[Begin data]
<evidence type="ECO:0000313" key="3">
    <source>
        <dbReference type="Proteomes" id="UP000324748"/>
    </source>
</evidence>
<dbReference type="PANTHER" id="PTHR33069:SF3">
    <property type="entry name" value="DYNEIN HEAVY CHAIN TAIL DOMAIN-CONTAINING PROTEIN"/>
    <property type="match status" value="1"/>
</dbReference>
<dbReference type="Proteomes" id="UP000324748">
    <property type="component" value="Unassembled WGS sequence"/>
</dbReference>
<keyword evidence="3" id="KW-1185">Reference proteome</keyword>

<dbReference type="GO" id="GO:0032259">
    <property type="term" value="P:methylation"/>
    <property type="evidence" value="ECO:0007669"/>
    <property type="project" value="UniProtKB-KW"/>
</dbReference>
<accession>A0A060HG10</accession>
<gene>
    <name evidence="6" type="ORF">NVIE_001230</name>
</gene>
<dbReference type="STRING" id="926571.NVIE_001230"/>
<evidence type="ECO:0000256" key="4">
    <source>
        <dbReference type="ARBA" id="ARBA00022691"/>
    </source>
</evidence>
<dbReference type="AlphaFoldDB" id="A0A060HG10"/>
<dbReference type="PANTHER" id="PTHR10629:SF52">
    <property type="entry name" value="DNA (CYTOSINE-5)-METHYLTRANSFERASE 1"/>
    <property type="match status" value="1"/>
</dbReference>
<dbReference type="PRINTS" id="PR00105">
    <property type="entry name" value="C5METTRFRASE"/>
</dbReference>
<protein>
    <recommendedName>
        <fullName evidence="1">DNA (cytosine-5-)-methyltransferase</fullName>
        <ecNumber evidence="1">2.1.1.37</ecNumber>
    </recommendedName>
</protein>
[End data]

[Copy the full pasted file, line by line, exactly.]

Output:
<evidence type="ECO:0000313" key="3">
    <source>
        <dbReference type="Proteomes" id="UP000324748"/>
    </source>
</evidence>
<dbReference type="PANTHER" id="PTHR33069:SF3">
    <property type="entry name" value="DYNEIN HEAVY CHAIN TAIL DOMAIN-CONTAINING PROTEIN"/>
    <property type="match status" value="1"/>
</dbReference>
<dbReference type="Proteomes" id="UP000324748">
    <property type="component" value="Unassembled WGS sequence"/>
</dbReference>
<keyword evidence="3" id="KW-1185">Reference proteome</keyword>

<dbReference type="GO" id="GO:0032259">
    <property type="term" value="P:methylation"/>
    <property type="evidence" value="ECO:0007669"/>
    <property type="project" value="UniProtKB-KW"/>
</dbReference>
<accession>A0A060HG10</accession>
<gene>
    <name evidence="6" type="ORF">NVIE_001230</name>
</gene>
<dbReference type="STRING" id="926571.NVIE_001230"/>
<evidence type="ECO:0000256" key="4">
    <source>
        <dbReference type="ARBA" id="ARBA00022691"/>
    </source>
</evidence>
<dbReference type="AlphaFoldDB" id="A0A060HG10"/>
<dbReference type="PANTHER" id="PTHR10629:SF52">
    <property type="entry name" value="DNA (CYTOSINE-5)-METHYLTRANSFERASE 1"/>
    <property type="match status" value="1"/>
</dbReference>
<dbReference type="PRINTS" id="PR00105">
    <property type="entry name" value="C5METTRFRASE"/>
</dbReference>
<protein>
    <recommendedName>
        <fullName evidence="1">DNA (cytosine-5-)-methyltransferase</fullName>
        <ecNumber evidence="1">2.1.1.37</ecNumber>
    </recommendedName>
</protein>